Call it a reaction, call it an overreaction, call it whatever you like, but at least acknowledge that it’s happening. That is, lawmakers are chomping at the bit to bring up the issue of gun control in the wake of the Trayvon Martin shooting.
The latest example of this comes from Iowa, where a group of Democratic lawmakers met at the Iowa City Public Library to discuss, among other issues, gun control and the shooting of 17-year-old Trayvon Martin.
The League of Women Voters in Johnson County hosted the forum, which gave residents of Iowa City, including students at local schools, a chance to interact with lawmakers.
Sophia Perez, a seventh-grader at North Central Junior High, asked the lawmakers in attendance to look more into whom is lawfully allowed to carry a gun.
“I have noticed lately there have been a lot of issues with domestic violence,” she said, noting that she is doing research on the subject for a school paper. “I found it really sad, and I wanted to take effort in that.”
Rep. Vicki Lensing (D-Iowa City) answered Perez’s question by pointing to her concerns over two pro-gun Bills passed by the state House in early March (one that would add the 2nd Amendment to the Iowa Constitution and another that would remove a person’s “duty to retreat”).
“This new law — that the Senate will not do — will make every place a more dangerous place to be,” she said. “I worked on domestic-violence bills, and they are very hard to pass. We will continue to fight for more legislation.”
One will recall that when these two pro-gun bills were brought to the floor for a vote last month, Democratic lawmakers stormed out of the state House en masse, claiming Republicans ambushed them by failing to give them prior notice (for more on this contentious incident, click here).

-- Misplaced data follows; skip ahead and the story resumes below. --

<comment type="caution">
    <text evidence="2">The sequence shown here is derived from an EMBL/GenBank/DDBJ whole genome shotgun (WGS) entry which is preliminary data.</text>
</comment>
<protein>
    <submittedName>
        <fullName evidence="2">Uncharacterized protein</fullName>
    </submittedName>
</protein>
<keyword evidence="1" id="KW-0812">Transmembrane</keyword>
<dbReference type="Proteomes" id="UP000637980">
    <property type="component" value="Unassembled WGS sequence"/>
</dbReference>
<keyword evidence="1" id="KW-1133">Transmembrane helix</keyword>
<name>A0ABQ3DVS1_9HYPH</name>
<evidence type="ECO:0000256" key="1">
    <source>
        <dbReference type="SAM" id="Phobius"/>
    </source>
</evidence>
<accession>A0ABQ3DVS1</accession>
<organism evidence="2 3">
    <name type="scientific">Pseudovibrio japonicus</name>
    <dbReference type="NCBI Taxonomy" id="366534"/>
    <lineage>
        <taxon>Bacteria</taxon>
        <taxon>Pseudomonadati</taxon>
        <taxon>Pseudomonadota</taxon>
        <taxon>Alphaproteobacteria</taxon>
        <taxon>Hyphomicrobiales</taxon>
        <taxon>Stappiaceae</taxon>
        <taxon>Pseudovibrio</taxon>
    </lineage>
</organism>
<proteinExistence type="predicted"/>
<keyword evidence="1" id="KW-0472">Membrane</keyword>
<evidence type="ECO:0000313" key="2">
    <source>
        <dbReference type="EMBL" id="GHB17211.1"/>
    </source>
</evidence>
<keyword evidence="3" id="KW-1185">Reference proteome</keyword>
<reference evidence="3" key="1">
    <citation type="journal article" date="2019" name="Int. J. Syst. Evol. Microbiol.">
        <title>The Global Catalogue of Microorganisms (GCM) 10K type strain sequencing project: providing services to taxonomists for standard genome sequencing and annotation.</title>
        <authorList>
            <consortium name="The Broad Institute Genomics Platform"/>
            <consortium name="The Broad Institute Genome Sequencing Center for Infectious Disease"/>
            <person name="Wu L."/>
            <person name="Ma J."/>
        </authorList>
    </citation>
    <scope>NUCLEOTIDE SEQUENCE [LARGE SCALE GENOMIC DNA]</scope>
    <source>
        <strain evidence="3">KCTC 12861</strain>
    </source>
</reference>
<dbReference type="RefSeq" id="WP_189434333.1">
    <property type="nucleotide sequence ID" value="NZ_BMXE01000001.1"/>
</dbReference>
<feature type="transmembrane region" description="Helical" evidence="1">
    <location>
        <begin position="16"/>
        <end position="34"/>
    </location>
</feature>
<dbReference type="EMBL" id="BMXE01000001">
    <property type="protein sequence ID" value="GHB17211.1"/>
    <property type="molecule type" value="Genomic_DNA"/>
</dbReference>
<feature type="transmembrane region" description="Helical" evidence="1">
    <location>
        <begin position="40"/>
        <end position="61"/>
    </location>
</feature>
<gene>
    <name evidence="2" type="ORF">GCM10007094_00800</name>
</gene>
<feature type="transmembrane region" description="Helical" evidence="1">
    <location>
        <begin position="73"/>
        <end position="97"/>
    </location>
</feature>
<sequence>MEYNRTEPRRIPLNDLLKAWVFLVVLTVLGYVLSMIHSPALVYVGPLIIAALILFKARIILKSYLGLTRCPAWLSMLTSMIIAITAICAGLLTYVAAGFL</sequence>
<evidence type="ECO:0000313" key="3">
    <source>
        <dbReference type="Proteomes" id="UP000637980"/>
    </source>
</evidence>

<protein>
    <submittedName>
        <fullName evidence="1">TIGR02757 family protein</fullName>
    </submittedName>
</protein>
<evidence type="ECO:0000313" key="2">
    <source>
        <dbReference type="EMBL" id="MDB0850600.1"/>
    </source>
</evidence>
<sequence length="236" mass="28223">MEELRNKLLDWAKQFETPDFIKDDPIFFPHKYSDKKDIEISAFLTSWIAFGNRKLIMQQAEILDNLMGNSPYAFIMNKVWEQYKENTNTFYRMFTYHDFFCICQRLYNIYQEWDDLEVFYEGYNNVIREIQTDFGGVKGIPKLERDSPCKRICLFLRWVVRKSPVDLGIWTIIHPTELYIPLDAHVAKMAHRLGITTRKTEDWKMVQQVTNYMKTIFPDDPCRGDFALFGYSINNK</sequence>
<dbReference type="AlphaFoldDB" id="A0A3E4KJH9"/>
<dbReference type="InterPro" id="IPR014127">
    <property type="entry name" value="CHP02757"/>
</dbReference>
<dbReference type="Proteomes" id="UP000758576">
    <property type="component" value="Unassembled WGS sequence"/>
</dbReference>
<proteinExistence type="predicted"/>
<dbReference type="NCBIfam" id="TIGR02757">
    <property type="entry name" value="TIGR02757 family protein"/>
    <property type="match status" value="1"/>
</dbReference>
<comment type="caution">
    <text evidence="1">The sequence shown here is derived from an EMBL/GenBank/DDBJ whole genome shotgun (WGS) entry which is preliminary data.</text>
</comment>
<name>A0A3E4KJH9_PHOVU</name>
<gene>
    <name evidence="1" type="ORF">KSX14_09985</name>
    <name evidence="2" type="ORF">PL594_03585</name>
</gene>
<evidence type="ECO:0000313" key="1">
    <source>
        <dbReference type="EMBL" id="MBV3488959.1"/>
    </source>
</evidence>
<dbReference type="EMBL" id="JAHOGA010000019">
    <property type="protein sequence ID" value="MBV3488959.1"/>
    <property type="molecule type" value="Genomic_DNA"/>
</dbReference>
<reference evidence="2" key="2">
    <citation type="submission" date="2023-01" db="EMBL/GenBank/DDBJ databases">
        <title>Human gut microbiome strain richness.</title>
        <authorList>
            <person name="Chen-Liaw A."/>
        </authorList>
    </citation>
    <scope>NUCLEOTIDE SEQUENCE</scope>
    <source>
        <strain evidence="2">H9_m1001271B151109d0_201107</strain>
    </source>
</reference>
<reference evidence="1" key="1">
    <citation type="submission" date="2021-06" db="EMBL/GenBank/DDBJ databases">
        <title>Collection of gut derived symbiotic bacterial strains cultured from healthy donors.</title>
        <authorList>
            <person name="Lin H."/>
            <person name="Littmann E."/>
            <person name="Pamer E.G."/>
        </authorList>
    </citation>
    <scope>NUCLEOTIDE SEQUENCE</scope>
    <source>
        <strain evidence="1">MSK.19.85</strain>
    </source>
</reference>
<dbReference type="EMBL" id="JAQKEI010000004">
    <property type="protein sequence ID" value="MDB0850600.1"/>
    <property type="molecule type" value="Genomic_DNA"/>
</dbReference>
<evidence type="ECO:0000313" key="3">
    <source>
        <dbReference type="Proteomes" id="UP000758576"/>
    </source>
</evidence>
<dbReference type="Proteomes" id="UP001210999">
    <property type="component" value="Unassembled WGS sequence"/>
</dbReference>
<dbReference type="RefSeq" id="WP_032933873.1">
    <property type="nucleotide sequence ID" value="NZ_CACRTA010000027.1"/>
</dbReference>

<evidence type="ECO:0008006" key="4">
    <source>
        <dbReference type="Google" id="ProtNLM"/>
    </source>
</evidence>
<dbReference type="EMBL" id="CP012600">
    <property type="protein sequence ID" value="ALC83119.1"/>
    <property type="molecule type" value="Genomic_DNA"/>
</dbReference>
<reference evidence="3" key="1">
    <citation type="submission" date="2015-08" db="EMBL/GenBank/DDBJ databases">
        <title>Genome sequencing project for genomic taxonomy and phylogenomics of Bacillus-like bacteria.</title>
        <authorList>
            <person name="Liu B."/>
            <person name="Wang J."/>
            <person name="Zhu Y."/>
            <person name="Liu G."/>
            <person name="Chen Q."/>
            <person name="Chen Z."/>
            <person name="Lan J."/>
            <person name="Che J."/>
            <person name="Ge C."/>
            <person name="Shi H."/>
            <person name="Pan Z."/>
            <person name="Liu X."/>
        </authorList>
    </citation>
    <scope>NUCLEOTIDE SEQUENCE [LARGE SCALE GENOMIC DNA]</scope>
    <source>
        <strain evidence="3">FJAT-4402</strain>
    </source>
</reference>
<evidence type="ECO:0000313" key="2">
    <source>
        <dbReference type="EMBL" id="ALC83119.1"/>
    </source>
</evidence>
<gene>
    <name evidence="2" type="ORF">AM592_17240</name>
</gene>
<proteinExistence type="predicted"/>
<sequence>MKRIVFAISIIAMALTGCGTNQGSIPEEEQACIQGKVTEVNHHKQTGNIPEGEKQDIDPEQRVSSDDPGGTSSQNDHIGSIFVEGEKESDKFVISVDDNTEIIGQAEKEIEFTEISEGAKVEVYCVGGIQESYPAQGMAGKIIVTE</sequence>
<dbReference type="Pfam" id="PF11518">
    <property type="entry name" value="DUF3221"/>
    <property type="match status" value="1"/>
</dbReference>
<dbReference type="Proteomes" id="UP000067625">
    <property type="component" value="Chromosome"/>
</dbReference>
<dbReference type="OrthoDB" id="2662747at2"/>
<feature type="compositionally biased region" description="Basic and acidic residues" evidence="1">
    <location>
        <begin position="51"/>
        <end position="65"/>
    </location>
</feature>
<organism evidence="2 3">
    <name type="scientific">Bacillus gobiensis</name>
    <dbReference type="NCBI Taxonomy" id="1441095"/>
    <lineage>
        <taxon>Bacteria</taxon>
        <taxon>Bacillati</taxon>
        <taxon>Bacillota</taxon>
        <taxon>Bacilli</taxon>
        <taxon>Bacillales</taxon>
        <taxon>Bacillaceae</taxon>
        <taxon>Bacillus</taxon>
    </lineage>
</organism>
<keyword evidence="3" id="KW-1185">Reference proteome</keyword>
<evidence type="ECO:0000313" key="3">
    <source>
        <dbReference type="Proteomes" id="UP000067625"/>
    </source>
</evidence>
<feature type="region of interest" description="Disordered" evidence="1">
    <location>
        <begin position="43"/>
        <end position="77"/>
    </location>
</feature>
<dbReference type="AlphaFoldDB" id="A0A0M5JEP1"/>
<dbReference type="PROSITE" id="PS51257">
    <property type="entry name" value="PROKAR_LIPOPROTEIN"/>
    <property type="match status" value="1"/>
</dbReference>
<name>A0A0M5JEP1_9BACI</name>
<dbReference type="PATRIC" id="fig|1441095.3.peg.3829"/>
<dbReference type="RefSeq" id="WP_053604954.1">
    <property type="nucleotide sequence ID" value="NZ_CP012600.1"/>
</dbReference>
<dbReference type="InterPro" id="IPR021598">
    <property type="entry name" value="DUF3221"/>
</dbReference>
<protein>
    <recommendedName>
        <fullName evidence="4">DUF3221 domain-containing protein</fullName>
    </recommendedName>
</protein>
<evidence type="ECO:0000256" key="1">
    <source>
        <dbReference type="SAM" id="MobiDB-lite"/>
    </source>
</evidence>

The legislators at the forum, all of whom were Democrats, concurred with Lensing’s point that these pro-gun bills, which are headed to the state Senate for a vote, have the potential to put people’s lives at risk.
“I believe the ‘Stand Your Ground’ bill went too far,” said Rep. Dave Jacoby, (D-Coralville). “I’m afraid what happened [with Trayvon Martin] is what many of us predicted what would happen.”
Although no Republican lawmakers were present at the forum (according to forum organizers they were invited but declined to attend), the Daily Iowan caught up with Republican Sen. Sandra Greiner (R-Keota) to get her thoughts on the issues.
“I think [current gun laws] need to be enforced,” Sen. Greiner told the Daily Iowan. “I think that if everyone operated under the assumption that anyone on the street could be carrying a weapon, I think people would start behaving themselves.”
In short, she argued that, ‘an armed society, is a polite society.’
“We’re never going to eliminate crime,” she added. “The whole premise is if they really thought that there was a potential that they were going to be [harmed], I think it would reduce crime.”
However, Rep. Mary Mascher (D-Iowa City) disagreed, suggesting that pro-gun laws do more harm than good.
“If a person has a handgun in a home, the likelihood of it being used against a family member or a friend is 10 times greater,” she said. “That is not going to make anybody safer. It makes no sense at all for us to be pushing forward these gun laws.”
One can bet that when it comes time for the Iowa Senate to vote on its version of House File 2215, the removal of “no duty to retreat,” the shooting of Trayvon Martin will be a major talking point when Senators debate the bill. And in the not too distant future, one shouldn’t be surprised if he/she hears talks of “common sense” gun laws coming from pro-gun control Democrats. It’s only a matter of time.